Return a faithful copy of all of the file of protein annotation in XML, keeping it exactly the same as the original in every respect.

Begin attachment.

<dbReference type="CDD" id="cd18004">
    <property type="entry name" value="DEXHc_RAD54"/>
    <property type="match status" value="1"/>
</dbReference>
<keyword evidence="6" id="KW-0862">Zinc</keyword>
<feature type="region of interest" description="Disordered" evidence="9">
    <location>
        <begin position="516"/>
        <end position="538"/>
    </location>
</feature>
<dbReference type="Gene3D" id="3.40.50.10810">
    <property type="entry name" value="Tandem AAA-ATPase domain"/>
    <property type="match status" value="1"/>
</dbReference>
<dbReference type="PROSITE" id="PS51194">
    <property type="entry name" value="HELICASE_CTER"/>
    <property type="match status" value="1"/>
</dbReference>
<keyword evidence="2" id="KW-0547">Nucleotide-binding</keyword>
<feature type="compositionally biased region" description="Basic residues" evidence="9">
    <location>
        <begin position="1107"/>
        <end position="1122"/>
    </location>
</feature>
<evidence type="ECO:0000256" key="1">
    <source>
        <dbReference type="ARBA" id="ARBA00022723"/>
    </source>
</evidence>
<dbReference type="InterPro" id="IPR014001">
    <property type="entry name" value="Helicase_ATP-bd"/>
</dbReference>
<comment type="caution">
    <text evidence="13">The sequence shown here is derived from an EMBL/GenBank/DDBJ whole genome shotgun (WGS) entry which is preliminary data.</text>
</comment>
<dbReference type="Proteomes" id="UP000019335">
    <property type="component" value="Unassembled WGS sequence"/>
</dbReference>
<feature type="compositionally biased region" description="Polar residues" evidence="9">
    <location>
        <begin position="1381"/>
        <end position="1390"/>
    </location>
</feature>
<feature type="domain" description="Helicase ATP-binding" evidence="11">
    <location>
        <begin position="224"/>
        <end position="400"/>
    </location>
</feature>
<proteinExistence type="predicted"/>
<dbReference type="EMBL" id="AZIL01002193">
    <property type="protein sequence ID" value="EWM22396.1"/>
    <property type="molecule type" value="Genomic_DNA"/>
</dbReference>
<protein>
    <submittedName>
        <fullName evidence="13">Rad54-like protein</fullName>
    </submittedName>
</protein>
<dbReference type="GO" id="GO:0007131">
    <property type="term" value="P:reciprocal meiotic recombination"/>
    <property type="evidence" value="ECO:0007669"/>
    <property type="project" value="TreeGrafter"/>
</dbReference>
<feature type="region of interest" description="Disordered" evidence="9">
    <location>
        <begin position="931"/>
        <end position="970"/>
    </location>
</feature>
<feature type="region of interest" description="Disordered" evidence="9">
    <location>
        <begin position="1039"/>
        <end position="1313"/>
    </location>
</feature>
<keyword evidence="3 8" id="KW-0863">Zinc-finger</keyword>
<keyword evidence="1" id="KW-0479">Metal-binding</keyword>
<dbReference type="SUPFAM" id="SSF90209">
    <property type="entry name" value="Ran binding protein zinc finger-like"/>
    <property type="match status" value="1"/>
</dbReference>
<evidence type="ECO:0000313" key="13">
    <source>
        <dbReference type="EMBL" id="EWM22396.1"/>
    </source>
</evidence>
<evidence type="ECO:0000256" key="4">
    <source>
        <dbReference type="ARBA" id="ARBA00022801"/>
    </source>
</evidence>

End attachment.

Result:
<dbReference type="CDD" id="cd18004">
    <property type="entry name" value="DEXHc_RAD54"/>
    <property type="match status" value="1"/>
</dbReference>
<keyword evidence="6" id="KW-0862">Zinc</keyword>
<feature type="region of interest" description="Disordered" evidence="9">
    <location>
        <begin position="516"/>
        <end position="538"/>
    </location>
</feature>
<dbReference type="Gene3D" id="3.40.50.10810">
    <property type="entry name" value="Tandem AAA-ATPase domain"/>
    <property type="match status" value="1"/>
</dbReference>
<dbReference type="PROSITE" id="PS51194">
    <property type="entry name" value="HELICASE_CTER"/>
    <property type="match status" value="1"/>
</dbReference>
<keyword evidence="2" id="KW-0547">Nucleotide-binding</keyword>
<feature type="compositionally biased region" description="Basic residues" evidence="9">
    <location>
        <begin position="1107"/>
        <end position="1122"/>
    </location>
</feature>
<evidence type="ECO:0000256" key="1">
    <source>
        <dbReference type="ARBA" id="ARBA00022723"/>
    </source>
</evidence>
<dbReference type="InterPro" id="IPR014001">
    <property type="entry name" value="Helicase_ATP-bd"/>
</dbReference>
<comment type="caution">
    <text evidence="13">The sequence shown here is derived from an EMBL/GenBank/DDBJ whole genome shotgun (WGS) entry which is preliminary data.</text>
</comment>
<dbReference type="Proteomes" id="UP000019335">
    <property type="component" value="Unassembled WGS sequence"/>
</dbReference>
<feature type="compositionally biased region" description="Polar residues" evidence="9">
    <location>
        <begin position="1381"/>
        <end position="1390"/>
    </location>
</feature>
<feature type="domain" description="Helicase ATP-binding" evidence="11">
    <location>
        <begin position="224"/>
        <end position="400"/>
    </location>
</feature>
<proteinExistence type="predicted"/>
<dbReference type="EMBL" id="AZIL01002193">
    <property type="protein sequence ID" value="EWM22396.1"/>
    <property type="molecule type" value="Genomic_DNA"/>
</dbReference>
<protein>
    <submittedName>
        <fullName evidence="13">Rad54-like protein</fullName>
    </submittedName>
</protein>
<dbReference type="GO" id="GO:0007131">
    <property type="term" value="P:reciprocal meiotic recombination"/>
    <property type="evidence" value="ECO:0007669"/>
    <property type="project" value="TreeGrafter"/>
</dbReference>
<feature type="region of interest" description="Disordered" evidence="9">
    <location>
        <begin position="931"/>
        <end position="970"/>
    </location>
</feature>
<feature type="region of interest" description="Disordered" evidence="9">
    <location>
        <begin position="1039"/>
        <end position="1313"/>
    </location>
</feature>
<keyword evidence="3 8" id="KW-0863">Zinc-finger</keyword>
<keyword evidence="1" id="KW-0479">Metal-binding</keyword>
<dbReference type="SUPFAM" id="SSF90209">
    <property type="entry name" value="Ran binding protein zinc finger-like"/>
    <property type="match status" value="1"/>
</dbReference>
<evidence type="ECO:0000313" key="13">
    <source>
        <dbReference type="EMBL" id="EWM22396.1"/>
    </source>
</evidence>
<evidence type="ECO:0000256" key="4">
    <source>
        <dbReference type="ARBA" id="ARBA00022801"/>
    </source>
</evidence>